Tonotopy, the orderly representation of sound frequency is a fundamental organizing principle of the auditory system. However, the mechanisms by which precise tonotopy is established in the developing brain are poorly understood. The long term goal of this research program is to elucidate these mechanisms in the lateral superior olive, a primary sound localization nucleus in the auditory brainstem of mammals. Previous studies on the development of the two major afferent pathways to the LSO, the excitatory pathway from the cochlear nucleus (CN) and the inhibitory pathway from the medial nucleus of the trapezoid body (MNTB), indicate that tonotopic refinement of the inhibitory MNTB-LSO pathway involves three major steps - synaptic silencing, synaptic strengthening, and axonal pruning. Each of these processes occurs during a distinct developmental period which is characterized by distinct synaptic properties and activity patterns. We hypothesize that these transient properties are crucial for the implementation of specific refinement steps. We propose testing this hypothesis by delineating the role of the transition from depolarizing to hyperpolarizing responses at MNTB-LSO synapses and activity-dependent synaptic plasticity at excitatory CN-LSO synapses. To achieve these goals we will employ a combination of physiological and anatomical techniques that will be applied to brainstem slices prepared from neonatal and juvenile wild-type and genetically altered mice. Specifically, we will use whole-cell recordings to characterize the development of synaptic properties and synaptic plasticity, focal photolysis of caged glutamate to map functional connectivity between the MNTB and LSO, and reconstruction and quantitative analysis of single MNTB axon terminal fields. Results from these studies will provide important insight into the cellular and synaptic mechanisms that govern tonotopic refinement in the mammalian brain. Detailed information about these mechanisms is essential to the understanding of the biological and developmental basis of human auditory processing deficits, including deficits in speech perception or developmental dyslexia, that are associated with abnormal auditory processing on the level of the auditory brainstem.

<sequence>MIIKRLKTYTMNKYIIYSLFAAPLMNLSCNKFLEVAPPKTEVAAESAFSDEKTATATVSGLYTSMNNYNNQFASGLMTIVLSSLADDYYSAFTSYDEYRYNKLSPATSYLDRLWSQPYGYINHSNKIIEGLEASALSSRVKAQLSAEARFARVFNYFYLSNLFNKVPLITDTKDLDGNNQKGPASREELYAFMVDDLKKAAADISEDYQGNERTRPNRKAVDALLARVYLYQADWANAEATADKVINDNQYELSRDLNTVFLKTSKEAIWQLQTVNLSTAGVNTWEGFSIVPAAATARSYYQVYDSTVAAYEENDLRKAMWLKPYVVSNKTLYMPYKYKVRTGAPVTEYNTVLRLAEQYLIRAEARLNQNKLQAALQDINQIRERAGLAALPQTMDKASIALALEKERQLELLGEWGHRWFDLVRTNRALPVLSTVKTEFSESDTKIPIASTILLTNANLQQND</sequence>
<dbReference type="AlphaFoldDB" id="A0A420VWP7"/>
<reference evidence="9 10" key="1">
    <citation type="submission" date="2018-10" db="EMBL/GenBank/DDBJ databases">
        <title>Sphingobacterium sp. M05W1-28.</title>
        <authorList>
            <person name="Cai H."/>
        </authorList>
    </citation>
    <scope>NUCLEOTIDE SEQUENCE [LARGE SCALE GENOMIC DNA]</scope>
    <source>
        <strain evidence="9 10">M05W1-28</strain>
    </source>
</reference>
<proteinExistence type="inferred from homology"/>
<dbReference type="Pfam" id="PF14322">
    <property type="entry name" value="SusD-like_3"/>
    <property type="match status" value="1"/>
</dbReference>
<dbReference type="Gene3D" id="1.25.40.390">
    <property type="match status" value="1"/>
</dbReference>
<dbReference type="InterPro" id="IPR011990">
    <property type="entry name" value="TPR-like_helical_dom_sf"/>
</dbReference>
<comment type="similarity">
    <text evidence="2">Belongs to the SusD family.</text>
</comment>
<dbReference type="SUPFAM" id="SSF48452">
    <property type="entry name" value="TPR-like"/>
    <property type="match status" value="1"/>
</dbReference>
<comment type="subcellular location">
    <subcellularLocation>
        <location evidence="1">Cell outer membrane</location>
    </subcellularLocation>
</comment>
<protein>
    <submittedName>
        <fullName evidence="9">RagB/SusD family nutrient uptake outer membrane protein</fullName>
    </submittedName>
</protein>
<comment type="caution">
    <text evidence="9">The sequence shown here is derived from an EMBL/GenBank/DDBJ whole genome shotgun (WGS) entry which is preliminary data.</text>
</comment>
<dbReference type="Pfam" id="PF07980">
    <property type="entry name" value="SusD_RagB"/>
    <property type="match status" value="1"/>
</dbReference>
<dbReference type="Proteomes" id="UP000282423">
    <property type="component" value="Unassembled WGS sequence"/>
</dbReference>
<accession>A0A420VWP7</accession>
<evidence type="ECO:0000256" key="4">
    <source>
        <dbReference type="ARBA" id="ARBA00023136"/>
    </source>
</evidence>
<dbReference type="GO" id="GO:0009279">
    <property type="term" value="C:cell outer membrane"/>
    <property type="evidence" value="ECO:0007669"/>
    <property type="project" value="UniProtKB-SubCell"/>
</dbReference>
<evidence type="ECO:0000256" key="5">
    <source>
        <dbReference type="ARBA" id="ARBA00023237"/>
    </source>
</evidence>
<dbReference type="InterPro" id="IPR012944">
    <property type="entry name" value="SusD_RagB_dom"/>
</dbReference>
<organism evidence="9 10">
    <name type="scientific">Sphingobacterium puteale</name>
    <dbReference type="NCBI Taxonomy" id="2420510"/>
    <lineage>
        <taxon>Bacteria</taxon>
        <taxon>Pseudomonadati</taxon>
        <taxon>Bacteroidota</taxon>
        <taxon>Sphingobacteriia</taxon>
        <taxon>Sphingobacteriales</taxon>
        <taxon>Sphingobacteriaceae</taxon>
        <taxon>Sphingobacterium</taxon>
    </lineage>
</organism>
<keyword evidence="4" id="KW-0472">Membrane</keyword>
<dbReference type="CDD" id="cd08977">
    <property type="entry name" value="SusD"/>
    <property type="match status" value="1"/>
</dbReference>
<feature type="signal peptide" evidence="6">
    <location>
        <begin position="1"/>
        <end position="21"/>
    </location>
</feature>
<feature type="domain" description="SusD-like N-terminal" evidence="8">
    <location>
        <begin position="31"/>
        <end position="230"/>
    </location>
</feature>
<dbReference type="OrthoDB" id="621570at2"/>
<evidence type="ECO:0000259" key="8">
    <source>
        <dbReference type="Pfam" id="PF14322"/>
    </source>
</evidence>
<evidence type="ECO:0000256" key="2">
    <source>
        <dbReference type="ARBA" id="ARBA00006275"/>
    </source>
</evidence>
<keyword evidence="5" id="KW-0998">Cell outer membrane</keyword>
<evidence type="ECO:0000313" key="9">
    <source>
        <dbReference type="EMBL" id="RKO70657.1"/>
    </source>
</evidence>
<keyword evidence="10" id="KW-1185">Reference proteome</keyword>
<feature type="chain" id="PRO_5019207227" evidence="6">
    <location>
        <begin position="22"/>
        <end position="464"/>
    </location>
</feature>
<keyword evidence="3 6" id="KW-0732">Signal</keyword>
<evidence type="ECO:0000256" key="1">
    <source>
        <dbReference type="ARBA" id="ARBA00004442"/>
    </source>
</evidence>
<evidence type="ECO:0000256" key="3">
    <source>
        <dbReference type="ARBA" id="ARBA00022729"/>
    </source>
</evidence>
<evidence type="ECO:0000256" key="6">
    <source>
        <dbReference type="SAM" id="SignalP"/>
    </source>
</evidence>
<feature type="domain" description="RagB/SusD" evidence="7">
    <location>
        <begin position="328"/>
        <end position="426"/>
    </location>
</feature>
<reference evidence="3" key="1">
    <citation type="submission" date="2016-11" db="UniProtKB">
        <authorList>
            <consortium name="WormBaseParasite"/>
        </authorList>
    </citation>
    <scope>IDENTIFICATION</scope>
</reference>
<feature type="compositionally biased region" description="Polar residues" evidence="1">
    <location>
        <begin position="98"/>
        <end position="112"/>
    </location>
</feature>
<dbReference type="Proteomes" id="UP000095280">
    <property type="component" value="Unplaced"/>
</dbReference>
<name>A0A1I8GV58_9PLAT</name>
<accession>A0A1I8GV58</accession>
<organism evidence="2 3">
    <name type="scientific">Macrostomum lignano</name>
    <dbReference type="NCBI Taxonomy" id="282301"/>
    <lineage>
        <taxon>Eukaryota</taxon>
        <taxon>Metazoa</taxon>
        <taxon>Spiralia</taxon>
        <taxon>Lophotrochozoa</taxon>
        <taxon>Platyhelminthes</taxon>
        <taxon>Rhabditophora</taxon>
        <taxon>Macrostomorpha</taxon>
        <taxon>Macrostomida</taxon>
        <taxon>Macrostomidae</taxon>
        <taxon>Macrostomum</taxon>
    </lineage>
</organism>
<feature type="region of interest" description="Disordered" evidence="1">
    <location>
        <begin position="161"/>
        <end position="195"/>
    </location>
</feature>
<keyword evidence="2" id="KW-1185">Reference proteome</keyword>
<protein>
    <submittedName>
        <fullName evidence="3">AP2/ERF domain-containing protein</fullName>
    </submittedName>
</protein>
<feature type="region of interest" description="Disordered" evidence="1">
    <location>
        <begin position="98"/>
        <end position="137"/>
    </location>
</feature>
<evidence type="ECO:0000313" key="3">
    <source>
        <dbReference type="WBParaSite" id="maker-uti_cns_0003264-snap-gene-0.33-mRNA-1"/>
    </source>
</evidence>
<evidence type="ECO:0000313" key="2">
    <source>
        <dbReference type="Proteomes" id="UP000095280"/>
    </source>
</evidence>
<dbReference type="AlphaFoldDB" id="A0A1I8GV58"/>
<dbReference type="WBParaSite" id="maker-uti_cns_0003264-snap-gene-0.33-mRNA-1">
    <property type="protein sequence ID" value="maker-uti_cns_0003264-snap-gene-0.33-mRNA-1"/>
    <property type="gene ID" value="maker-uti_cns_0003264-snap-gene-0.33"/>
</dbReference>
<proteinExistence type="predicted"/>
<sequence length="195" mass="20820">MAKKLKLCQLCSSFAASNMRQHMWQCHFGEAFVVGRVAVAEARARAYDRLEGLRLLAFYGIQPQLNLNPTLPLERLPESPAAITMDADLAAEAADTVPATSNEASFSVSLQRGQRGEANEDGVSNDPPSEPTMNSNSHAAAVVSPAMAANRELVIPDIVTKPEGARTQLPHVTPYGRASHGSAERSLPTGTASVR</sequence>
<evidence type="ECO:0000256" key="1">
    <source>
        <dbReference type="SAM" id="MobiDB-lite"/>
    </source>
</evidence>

Public Health Relevance

This research is aimed to provide insight into the cellular mechanisms by which precise neuronal connections in the mammalian auditory system become established during development. Information about these mechanisms is important for understanding the cause of auditory processing deficits that are associated with developmental dyslexia, impairments in speech perceptions, and autism.

Agency
National Institute of Health (NIH)
Institute
National Institute on Deafness and Other Communication Disorders (NIDCD)
Type
Research Project (R01)
Project #
5R01DC004199-15
Application #
8468673
Study Section
Special Emphasis Panel (ZRG1-IFCN-T (02))
Program Officer
Platt, Christopher
Project Start
1999-08-01
Project End
2016-06-30
Budget Start
2013-07-01
Budget End
2014-06-30
Support Year
15
Fiscal Year
2013
Total Cost
$511,074
Indirect Cost
$157,882
Name
University of Pittsburgh
Department
Otolaryngology
Type
Schools of Medicine
DUNS #
004514360
City
Pittsburgh
State
PA
Country
United States
Zip Code
15213
Clause, Amanda; Kim, Gunsoo; Sonntag, Mandy et al. (2014) The precise temporal pattern of prehearing spontaneous activity is necessary for tonotopic map refinement. Neuron 82:822-35
Altieri, Stefanie C; Zhao, Tianna; Jalabi, Walid et al. (2014) Development of glycinergic innervation to the murine LSO and SPN in the presence and absence of the MNTB. Front Neural Circuits 8:109
Saadi, R A; He, K; Hartnett, K A et al. (2012) SNARE-dependent upregulation of potassium chloride co-transporter 2 activity after metabotropic zinc receptor activation in rat cortical neurons in vitro. Neuroscience 210:38-46
Kim, Gunsoo; Kandler, Karl (2011) Paired recordings from distant inhibitory neuron pairs by a sequential scanning approach. J Neurosci Methods 200:185-9
Clause, Amanda; Nguyen, Tuan; Kandler, Karl (2011) An acoustic startle-based method of assessing frequency discrimination in mice. J Neurosci Methods 200:63-7
Castro, Jason B; Kandler, Karl (2010) Changing tune in auditory cortex. Nat Neurosci 13:271-3
Noh, Jihyun; Seal, Rebecca P; Garver, Jessica A et al. (2010) Glutamate co-release at GABA/glycinergic synapses is crucial for the refinement of an inhibitory map. Nat Neurosci 13:232-8
Kim, G; Kandler, K (2010) Synaptic changes underlying the strengthening of GABA/glycinergic connections in the developing lateral superior olive. Neuroscience 171:924-33
Stensrud, Kenneth; Noh, Jihyun; Kandler, Karl et al. (2009) Competing pathways in the photo-Favorskii rearrangement and release of esters: studies on fluorinated p-hydroxyphenacyl-caged GABA and glutamate phototriggers. J Org Chem 74:5219-27
Kandler, Karl; Clause, Amanda; Noh, Jihyun (2009) Tonotopic reorganization of developing auditory brainstem circuits. Nat Neurosci 12:711-7

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